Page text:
Investing.com — Oil prices rose slightly on Thursday, but were nursing sharp losses for the week as fears of slowing economic growth largely offset signs of tightening U.S. supplies, with focus now turning to key economic data due later in the day.
Steep losses over the past two sessions saw oil prices erase all gains made on the back of a surprise production cut by the Organization of Petroleum Exporting Countries and allies (OPEC+). Prices were now trading close to a one-month low, and were below the $80 a barrel level that was targeted by the OPEC.
Strong oil exports from OPEC+ member Russia also saw markets question the true depth of the production cut.
futures rose 0.3% to $77.96 a barrel, while futures rose 0.3% to $74.49 a barrel by 00:22 ET (02:22 GMT). Both contracts were trading down over 4% for the week.
The OPEC had unexpectedly cut production by over 1 million barrels a day earlier this month, in a bid to support battered oil markets. While the move had briefly pushed crude to near $90 a barrel, prices swiftly reversed those gains in recent weeks.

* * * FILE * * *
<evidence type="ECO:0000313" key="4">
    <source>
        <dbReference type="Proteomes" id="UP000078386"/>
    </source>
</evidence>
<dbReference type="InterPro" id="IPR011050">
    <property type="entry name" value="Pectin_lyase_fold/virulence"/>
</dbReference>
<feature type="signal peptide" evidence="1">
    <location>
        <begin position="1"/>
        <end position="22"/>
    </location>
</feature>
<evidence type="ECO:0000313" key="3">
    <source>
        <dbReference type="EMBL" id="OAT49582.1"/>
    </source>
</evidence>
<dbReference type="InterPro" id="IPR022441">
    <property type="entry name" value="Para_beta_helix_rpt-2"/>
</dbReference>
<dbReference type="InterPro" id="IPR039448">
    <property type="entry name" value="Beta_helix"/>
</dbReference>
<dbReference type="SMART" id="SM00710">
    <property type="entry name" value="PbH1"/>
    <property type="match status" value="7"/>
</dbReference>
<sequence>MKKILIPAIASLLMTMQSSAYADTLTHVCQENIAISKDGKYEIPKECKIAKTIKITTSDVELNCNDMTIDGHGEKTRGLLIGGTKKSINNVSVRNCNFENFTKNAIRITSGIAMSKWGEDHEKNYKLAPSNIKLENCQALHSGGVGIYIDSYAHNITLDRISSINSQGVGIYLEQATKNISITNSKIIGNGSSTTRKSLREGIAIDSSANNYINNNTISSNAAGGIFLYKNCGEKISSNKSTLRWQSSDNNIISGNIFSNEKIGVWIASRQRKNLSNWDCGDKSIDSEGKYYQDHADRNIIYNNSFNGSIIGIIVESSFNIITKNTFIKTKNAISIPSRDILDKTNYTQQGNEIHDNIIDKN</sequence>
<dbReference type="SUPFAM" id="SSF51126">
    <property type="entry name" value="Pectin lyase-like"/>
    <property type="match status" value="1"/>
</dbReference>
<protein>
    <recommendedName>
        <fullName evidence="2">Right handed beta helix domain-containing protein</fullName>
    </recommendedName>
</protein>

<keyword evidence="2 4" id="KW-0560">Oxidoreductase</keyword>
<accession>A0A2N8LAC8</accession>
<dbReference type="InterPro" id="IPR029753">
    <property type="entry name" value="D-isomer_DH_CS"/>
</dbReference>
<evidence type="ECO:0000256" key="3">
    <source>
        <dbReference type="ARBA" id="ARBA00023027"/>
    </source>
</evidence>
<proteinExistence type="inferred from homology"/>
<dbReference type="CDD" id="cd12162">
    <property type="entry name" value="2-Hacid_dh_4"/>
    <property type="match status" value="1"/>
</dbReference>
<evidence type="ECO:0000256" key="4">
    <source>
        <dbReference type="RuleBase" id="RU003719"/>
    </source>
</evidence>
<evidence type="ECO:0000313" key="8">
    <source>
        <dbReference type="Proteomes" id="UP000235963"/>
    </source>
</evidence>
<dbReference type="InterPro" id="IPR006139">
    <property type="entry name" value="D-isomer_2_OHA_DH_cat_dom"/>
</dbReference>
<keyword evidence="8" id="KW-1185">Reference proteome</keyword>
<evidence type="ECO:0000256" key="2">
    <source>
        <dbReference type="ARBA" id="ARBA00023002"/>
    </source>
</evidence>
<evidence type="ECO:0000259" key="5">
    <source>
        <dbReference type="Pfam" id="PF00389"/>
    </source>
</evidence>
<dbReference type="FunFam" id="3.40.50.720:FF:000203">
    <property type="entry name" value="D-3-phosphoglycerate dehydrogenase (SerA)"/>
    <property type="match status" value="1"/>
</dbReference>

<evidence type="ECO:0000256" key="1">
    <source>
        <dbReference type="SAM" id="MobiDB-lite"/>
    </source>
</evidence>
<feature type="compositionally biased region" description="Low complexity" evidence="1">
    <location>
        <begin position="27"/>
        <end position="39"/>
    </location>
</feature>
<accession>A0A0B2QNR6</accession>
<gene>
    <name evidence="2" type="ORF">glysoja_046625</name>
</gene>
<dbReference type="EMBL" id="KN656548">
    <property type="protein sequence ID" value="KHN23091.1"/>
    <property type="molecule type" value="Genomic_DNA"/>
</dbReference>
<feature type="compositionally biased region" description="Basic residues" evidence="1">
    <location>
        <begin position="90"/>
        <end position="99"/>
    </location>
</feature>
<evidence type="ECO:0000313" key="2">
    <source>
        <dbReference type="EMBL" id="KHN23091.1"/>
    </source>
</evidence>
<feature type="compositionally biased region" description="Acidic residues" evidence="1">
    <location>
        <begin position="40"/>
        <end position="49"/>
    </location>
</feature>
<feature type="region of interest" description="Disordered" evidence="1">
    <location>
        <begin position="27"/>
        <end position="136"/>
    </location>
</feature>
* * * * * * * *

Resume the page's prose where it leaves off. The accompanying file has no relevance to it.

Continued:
Fears of slowing economic growth, which could in turn dent oil demand, were the biggest weights on crude prices, as a string of weak economic data and corporate earnings pushed up concerns over a U.S. recession this year.
Investors were now seeking more cues on that front from due later in the day. The reading is expected to show that economic growth cooled after a stronger-than-expected fourth quarter, amid pressure from high interest rates and relatively high inflation.
Markets also awaited data on the Federal Reserve’s preferred inflation gauge – the – which is expected to show that inflation remained sticky in March. The reading is due later on Thursday.
Strength in the , amid uncertainty over U.S. monetary policy, also weighed on crude prices this week, as markets positioned for a by the Fed in the coming week. A slew of Fed officials also called for more rate hikes after May, given that inflation is still trending well above the central bank’s 2% target.
Uncertainty over economic growth and monetary policy largely offset signs of tightening U.S. supply, as data on Wednesday showed that shrank by a bigger-than-expected margin in the week to April 21.
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